A Baba Yaga -ish Monster

The next workshop I attended was titled ‘Baba Yaga and other Crones’. Jane Flood, a talented storyteller, told a Baba Yaga story and then we discussed the prevalence of crone characters in children’s literature. It seems cultures from all over the globe have the archetypal character of the crone.  And there doesn’t seem to be a male corollary. Yes, there are wizards and sorcerers, princes and kings, but nothing quite like a crone. Why is that we wondered. And why do children like being scared by stories? Is it the adrenaline rush? Or is it that they like being reassured that all is well at the end, or knowing the bad guys (or gals in this case) get their just rewards? We made no judgment, just wondered and discussed… and it was riveting.

My final workshop of the day was called ‘The Living Book’. Participants were encouraged to write a one-page book, complete with title and author, which told about their life or a chapter in their life. In this case, the books were asked to be about play. Those who didn’t write a book were readers. The readers got to check out a book, read it, and then interview the author (ie, the book) and interview or challenge them directly about their book. This workshop was based on a worldwide project called The Human Library. People from all walks of life write their books, and they are checked out by readers and challenged.  Single mothers on the dole, ‘toughs’, and overweight alcoholics are examples of the types of books (ie, people) that could be checked out and interviewed or challenged. It is a way for people to hear directly from individuals whose ideas or lifestyles they don’t understand and get a sense of where they are coming from and why they do what they do in a non-threatening environment.  An interesting concept.  During our session I learned that there are politics in the world of play. Like every other profession or industry, not everyone in the play profession plays well with others!

Fire Sculptures at the Bon Fire

Saturday night was the bonfire.  After a marvelous dinner, everyone gathered around the fire and we sang songs and told jokes. Those of us who wanted to burned our Monsters.  One of the workshops had created fire sculptures and they lit those as well. Then we saw the young man twirling balls of fire!  Everyone who wanted a turn at spinning the fire balls got one.  It’s all in the wrists! The fire balls were essentially big thick wicks that hung on a chain. You wove the chain between your fingers and then spun the fireballs as fast as you could. I took one for each hand. It was thrilling to be in the middle of it. The sight of the fire spinning so close, and the sound it made as it sped past your ears was incredible. I had a hard time going to sleep that night due to the sensory overload!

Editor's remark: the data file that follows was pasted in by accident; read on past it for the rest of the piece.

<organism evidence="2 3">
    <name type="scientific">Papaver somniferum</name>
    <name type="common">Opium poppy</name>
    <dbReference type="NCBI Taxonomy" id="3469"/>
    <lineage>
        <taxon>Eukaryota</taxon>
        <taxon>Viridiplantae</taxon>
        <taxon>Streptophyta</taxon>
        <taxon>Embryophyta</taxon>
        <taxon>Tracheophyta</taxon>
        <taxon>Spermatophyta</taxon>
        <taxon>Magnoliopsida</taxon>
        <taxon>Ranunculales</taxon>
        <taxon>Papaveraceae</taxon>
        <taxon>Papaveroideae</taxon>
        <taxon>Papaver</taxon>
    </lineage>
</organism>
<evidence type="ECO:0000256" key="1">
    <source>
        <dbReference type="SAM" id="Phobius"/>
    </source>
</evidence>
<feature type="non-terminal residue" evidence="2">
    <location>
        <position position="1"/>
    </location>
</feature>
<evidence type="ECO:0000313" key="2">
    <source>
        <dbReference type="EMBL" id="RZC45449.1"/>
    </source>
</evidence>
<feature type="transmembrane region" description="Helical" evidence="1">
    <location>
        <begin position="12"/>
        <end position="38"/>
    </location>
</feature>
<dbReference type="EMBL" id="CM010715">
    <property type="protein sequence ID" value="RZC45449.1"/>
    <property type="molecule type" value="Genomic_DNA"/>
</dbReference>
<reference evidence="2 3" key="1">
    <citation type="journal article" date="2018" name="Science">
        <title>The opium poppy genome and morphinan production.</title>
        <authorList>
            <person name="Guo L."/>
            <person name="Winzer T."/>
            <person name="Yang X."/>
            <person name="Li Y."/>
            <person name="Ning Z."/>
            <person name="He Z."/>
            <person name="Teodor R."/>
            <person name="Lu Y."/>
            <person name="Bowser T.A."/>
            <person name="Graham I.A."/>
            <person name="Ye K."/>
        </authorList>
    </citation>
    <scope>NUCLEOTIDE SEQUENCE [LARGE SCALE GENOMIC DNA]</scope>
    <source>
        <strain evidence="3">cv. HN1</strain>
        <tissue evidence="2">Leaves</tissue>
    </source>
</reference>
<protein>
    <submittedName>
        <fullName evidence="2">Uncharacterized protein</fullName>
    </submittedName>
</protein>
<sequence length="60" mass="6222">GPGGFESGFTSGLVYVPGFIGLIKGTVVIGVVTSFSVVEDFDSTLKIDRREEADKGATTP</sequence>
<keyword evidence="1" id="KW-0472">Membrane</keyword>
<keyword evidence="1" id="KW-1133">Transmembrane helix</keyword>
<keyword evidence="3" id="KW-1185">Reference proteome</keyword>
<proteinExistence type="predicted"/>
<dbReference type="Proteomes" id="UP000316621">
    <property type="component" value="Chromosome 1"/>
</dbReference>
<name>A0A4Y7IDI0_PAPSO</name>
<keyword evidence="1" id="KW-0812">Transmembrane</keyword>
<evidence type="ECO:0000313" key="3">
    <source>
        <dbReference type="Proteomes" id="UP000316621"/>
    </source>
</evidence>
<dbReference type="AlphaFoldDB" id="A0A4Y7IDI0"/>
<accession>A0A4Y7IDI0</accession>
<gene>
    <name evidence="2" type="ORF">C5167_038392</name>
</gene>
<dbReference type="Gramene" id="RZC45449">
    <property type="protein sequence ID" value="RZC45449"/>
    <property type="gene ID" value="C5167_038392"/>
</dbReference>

On Sunday morning we had one more workshop before we packed up and went back to the real world. I attended the workshop called ‘The Devil Within’. The premise of this workshop was that we all had an impish side, and those imps ranged from being a little mischievous in some to being truly wicked in others, with degrees of variation in-between. We explored the imps within us through word play and poetry. We were presented with a list of words that represented some ‘devilish’ ways of play and added some of our own. The final list included stealing, rebellion, silliness, war, harassment and the alpha male to name a few. These words stimulated deep discussions on the difference between adult play and child’s play, as well as the difference between dark play and disturbed play. We each wrote a series of poems on words we selected from the list by tapping into our impish selves.  (My best poem is at the end. My cohorts said it was deep. I told them my inner imp wrote it!)

After all the workshops wrapped up we met as a group, gave thanks for the wonderful weekend, and said our goodbyes.  I left with friends and contacts, a greater awareness of the world of play in the UK, and – should the opportunity ever come my way again – the ability to juggle fire! 

A View from the Manor Window

Stealing

I am stealing time away from you

More for me – no, that’s not true.

I’ll steal a smile, a word, a thought,

But not your soul, at that I’ll stop.